Nevada’s ESA Voucher Case


In June 2015, the Nevada legislature passed the controversial Education Savings Accounts (ESA) voucher program that would drain millions of dollars each year from public schools in the most aggressive, unregulated, and unaccountable voucher scheme in the country. ENN supports the legal challenge, Lopez v. Schwartz, brought by a group of parents from across the state who are willing to fight for strong public schools for their children and all Nevada public school students.

The ESA voucher program is unprecedented in its scope, lack of accountability, and lack of safeguards. Any parent whose child was in at least one class of public school for 100 days prior to applying can receive $5,100 to $5,700 per student, per year, for the entirety of the student’s school career. Entering Kindergarten students are exempt from this requirement, meaning students entering private school from Kindergarten can receive vouchers without attending public school for even one day. Unlike other state programs that limit access to vouchers based on income level, special education status, or other factors, Nevada’s ESA voucher program has none of these limits.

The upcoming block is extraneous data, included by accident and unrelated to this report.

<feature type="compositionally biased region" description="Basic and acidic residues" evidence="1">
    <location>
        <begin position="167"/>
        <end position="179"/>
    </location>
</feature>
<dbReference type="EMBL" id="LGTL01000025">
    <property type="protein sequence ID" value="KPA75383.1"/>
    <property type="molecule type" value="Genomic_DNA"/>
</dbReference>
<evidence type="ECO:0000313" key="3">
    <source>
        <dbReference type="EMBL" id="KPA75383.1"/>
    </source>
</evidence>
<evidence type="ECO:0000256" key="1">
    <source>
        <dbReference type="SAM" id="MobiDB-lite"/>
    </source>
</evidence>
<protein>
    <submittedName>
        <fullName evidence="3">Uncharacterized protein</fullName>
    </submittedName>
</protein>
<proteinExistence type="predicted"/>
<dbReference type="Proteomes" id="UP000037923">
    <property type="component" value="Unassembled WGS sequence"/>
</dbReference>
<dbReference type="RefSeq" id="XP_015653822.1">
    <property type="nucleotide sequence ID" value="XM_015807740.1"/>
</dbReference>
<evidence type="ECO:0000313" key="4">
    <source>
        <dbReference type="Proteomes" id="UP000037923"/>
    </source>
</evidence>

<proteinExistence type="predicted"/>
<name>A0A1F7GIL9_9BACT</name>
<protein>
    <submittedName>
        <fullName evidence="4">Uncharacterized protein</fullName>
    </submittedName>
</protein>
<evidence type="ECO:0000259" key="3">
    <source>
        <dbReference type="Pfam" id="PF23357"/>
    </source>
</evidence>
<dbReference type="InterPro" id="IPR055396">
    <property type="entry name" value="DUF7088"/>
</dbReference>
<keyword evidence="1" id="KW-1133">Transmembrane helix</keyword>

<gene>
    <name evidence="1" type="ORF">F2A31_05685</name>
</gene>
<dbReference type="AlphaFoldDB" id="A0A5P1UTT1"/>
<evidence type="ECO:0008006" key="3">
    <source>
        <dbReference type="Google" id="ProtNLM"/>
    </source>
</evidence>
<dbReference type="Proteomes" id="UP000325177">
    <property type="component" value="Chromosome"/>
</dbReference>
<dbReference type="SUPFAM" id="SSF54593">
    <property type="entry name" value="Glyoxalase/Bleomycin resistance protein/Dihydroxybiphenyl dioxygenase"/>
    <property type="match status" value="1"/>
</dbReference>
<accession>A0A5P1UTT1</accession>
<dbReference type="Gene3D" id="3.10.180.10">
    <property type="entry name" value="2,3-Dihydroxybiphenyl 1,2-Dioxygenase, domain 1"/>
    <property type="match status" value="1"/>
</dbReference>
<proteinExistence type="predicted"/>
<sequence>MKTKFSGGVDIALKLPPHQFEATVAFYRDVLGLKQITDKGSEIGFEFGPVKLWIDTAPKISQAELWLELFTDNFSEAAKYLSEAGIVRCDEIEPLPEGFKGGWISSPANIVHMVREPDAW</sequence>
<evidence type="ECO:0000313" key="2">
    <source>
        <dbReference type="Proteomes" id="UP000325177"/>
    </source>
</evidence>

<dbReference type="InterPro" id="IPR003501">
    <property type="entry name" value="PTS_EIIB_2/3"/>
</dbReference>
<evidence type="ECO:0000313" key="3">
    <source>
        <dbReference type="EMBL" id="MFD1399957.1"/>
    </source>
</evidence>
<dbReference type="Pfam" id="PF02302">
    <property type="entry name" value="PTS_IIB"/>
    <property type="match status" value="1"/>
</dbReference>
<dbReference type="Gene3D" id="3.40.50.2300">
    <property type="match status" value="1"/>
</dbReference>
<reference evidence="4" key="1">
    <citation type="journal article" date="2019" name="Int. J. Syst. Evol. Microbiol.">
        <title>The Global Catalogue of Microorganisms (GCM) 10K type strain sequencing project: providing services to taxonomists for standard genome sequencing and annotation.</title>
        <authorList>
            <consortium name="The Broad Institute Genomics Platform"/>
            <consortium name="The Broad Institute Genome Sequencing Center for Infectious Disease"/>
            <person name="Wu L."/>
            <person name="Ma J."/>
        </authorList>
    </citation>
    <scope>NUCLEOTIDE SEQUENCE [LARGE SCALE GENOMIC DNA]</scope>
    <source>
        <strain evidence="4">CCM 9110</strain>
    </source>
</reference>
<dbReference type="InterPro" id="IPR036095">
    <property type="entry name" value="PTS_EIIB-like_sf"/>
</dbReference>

Nevada’s ESA voucher program is unprecedented in other ways. Unlike in other states, Nevada legislators did not set aside a finite amount of funds to support the program. Instead, the finding for the program comes directly out of public school district budgets, and there is no limit on how much can be drained from public schools and used for vouchers.

In addition, under Nevada’s ESA program, private schools do not have to accept all students as public schools do. Despite receiving public dollars, only 10% of ESA voucher accounts will be audited to ensure the funds are used properly, and there is no meaningful oversight to ensure that schools or online programs accepting ESA funds are actually educating students.

ENN supports a group of parents that challenged the Nevada voucher program in a lawsuit. The case, Lopez v. Schwartz, has halted the program through an injunction granted by a Nevada judge. ENN is committed to providing credible research and information about this controversial voucher program, along with updates on efforts to stop its implementation.